Source - Alliance News

Europe’s 20 largest banks have been accused of a ‘structural lack of transparency’ over their green finance activities.

ShareAction, which campaigns for responsible investment, carried out research into banks promoting their green finance credentials.

It found that while all banks investigated have set a target or report their green finance activity, just four banks publish partial information on how they calculated those targets, including UK bank Barclays PLC.

ShareAction warned that this lack of clarity leaves all 20 banks open to allegation of greenwashing.

The banks were found to frequently include products in their targets which do not lead to more funding going toward green activities such as sustainable technology development or renewable power generation.

The research cited examples like Standard Chartered PLC meeting their green finance target by advising clients on mergers and acquisitions.

Many banks also included carbon-intensive energy generation activities in their green financing targets such as Credit Agricole SA including natural gas extraction and Deutsche Bank AG including certain forms of biomass for power generation, ShareAction said.

Elsewhere, the banks were found to be applying double standards to reducing emissions and increasing green financing.

The investigation uncovered that almost no banks account for their capital markets facilitation, where banks help companies to raise funds like bonds, in their decarbonisation targets.

Meanwhile, almost all banks include capital markets facilitation in their green finance targets.

ShareAction noted that Barclays is the only bank that includes capital markets in its emissions reduction targets although it only counts 33% of its share in a deal, whereas it counts 100% of its share in a deal when it goes toward its green finance target.

The investigation also found that just 35% of banks measured the real impact of their financing, such as the level of renewable energy capacity installed through funding.

It highlighted how banks reported even less on whether their green financing was for new assets or already existing projects with HSBC PLC reporting that 77% of its 2022 green bond allocation was to already existing projects.

Xavier Lerin, senior research manager at ShareAction, said: ‘Banks widely promote their green credentials to their customers and shareholders.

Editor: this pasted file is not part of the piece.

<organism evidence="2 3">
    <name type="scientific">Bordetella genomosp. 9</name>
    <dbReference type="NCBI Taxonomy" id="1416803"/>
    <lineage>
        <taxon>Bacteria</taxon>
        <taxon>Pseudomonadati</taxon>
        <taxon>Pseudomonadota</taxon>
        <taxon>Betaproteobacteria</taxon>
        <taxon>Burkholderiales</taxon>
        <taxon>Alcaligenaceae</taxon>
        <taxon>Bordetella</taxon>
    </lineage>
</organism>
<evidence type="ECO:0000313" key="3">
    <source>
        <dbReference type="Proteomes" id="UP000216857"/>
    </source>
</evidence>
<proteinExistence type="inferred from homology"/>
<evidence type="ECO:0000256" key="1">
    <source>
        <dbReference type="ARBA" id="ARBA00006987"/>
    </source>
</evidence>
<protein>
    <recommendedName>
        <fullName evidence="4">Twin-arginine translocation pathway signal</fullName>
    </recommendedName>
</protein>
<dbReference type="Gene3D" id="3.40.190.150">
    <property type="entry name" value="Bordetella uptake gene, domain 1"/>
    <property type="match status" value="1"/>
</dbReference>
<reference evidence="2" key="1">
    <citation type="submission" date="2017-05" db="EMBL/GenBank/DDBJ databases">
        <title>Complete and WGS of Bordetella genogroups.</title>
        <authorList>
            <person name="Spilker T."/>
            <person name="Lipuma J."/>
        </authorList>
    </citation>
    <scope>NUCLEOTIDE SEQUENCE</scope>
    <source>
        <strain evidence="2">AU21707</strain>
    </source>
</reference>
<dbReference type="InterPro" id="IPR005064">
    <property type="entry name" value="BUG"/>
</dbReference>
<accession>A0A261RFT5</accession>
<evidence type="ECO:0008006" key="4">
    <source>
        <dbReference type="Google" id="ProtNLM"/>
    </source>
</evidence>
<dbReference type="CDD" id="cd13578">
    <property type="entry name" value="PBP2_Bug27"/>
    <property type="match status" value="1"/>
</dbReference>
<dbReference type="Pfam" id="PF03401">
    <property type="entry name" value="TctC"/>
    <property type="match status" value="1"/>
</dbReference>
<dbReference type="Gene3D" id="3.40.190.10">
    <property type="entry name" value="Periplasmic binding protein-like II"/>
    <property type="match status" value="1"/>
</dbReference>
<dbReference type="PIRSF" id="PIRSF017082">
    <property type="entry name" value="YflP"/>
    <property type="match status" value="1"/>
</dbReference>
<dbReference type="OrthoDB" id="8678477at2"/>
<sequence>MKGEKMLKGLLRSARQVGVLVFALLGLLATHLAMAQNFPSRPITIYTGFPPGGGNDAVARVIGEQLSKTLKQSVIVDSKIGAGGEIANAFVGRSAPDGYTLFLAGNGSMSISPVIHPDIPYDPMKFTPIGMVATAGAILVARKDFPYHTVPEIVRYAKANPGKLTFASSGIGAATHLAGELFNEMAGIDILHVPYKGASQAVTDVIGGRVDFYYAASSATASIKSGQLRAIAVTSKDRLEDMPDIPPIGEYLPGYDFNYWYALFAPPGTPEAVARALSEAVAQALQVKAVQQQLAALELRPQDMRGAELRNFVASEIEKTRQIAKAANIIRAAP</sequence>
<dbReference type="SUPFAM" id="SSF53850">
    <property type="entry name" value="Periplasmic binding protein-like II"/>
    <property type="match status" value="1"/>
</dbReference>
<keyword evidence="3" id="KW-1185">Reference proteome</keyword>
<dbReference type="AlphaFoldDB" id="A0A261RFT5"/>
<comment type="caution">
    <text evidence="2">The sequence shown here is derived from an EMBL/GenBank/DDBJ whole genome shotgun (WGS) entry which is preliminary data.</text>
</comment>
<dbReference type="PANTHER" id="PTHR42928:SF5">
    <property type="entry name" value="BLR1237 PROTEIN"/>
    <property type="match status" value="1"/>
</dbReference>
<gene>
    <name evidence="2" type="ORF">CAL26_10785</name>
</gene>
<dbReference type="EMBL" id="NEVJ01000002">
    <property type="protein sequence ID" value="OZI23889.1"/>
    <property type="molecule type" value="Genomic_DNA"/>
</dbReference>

‘However there is a structural lack of transparency on what their green finance activities achieve.

‘It remains unclear from what the banks themselves are reporting and in the targets they are setting whether they are actually providing the finance required to transition our economy and mitigate against the most damaging consequences of climate change.

‘Banks must put their money where their mouth is and set clearly scientific targets that illustrate their working, or the public and investors will be left in the dark about how meaningful the contributions they are making to preventing the worst impacts of climate change and adapting our economy for a low carbon future.’

The ShareAction report calls on policymakers and standard-setting bodies to establish standards that tackle greenwashing and ensure banks are properly measuring the impact of their financing.

Credit Agricole said it is fully committed to financing a green energy future and strives to be completely transparent and clear in its communication and information on the energy transition.

A spokesperson for Deutsche Bank said: ‘As part of our broader sustainability strategy, Deutsche Bank established in 2020 its Sustainable Finance Framework, which is updated on a regular basis.

‘Our goals are to ensure that our clients have access to financing that helps them to pursue the necessary transition to an environmentally sustainable and socially stable future.

‘The framework transparently outlines our classification logic, which e.g. also considers successfully passed Environmental & Social Due Diligences for certain sectors and transactions as condition for a classification as sustainable finance.’

Standard Chartered declined to comment.

PA has contacted Barclays and HSBC for comment.

source: PA

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